GFO Part I Basic Principles
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7.1 Material Structures, Space, and Time

A material structure $S$ is a presential; hence, it exists at a time-point $t$, denoted by $\Gat(S,t)$. Furthermore, a material structure $S$ exhibits the ability to occupy space. This ability is based on an intrinsic quality of $S$, which is called its extension space or inner space. The relation $\Gextsp(e,S)$ defines the condition that $e$ is the extension space of $S$, and the extension space is regarded a quality similar to its weight or size.

Every material structure $S$ occupies a certain space-region that exhibits the basic relation of $S$ to space. The relation $\Gocc(x,y)$ describes the condition that the material structure $x$ occupies the space-region $y$. A material structure $S$ is spatially contained in the space-region $y$, if the space-region $x$ occupied by $S$, is a spatial part of $y$. In this case we say that $x$ is the spatial location of $S$ with respect to $y$. The relation $\Gocc(x,y)$ depends on granularity; a material structure $S$, for example, may occupy the mereological sum of the space-regions occupied by its atoms or the convex closure of this system. We assume that in our considerations the granularity is fixed, and - based on this dimension - that the space-region occupied by a material structure is uniquely determined.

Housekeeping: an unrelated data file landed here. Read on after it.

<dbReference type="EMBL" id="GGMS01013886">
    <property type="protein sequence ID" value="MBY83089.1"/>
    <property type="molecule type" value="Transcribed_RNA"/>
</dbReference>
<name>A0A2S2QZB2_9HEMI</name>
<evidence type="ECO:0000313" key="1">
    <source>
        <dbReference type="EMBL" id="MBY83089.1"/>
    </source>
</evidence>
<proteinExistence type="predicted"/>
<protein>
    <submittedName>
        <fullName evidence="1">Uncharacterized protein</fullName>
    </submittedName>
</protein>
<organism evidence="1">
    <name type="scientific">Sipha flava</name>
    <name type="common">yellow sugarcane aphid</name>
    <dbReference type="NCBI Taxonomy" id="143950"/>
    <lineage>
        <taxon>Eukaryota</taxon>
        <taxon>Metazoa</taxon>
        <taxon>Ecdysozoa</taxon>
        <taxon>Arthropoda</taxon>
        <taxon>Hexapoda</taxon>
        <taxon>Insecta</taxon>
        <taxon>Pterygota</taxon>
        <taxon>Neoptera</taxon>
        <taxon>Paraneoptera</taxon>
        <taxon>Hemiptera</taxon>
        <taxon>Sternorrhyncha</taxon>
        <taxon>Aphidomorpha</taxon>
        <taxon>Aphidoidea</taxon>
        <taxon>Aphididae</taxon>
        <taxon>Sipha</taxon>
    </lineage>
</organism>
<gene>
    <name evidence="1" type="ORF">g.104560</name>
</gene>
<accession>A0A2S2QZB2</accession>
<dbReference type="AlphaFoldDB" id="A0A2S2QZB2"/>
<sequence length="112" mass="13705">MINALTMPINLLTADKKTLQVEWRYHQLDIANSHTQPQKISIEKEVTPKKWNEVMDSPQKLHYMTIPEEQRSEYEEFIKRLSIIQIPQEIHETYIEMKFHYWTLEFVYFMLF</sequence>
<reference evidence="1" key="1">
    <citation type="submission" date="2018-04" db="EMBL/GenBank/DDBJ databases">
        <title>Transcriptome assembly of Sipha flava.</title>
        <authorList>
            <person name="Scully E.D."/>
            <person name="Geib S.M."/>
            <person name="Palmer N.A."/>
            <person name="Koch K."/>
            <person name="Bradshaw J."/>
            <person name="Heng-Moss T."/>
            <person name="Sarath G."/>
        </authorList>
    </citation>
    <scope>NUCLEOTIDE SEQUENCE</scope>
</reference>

For $\Gocc(x,y)$, we may ask whether for every spatial part of $y$ there exists a uniquely determined material structure $z$ that occupies $y$. In this case $z$ is called a material part of $x$; this relation is denoted as $\Gmatpart(z,x)$. Such a strong condition is debatable because it might be that the substrate that a material structure comprises has non-divisable atoms. For this reason we introduce the relation $\Gmatpart(z,x)$ as a new basic relation, and stipulate the axiom that $\Gmatpart(z,x)$ implies that the region occupied by $z$ is a spatial part of the region occupied by $x$. Because granularity plays a role here, we separately stipulate to this condition for every fixed occupation-relation separately.

A spatial region $T$ frames a material structure $S$ if the location that $S$ occupies is a spatial part of $T$. Material structures may be classified with respect to the mereotopological properties of their occupied space regions. A material structure is said to be connected if its occupied region is a topoid.

Robert Hoehndorf 2006-10-18


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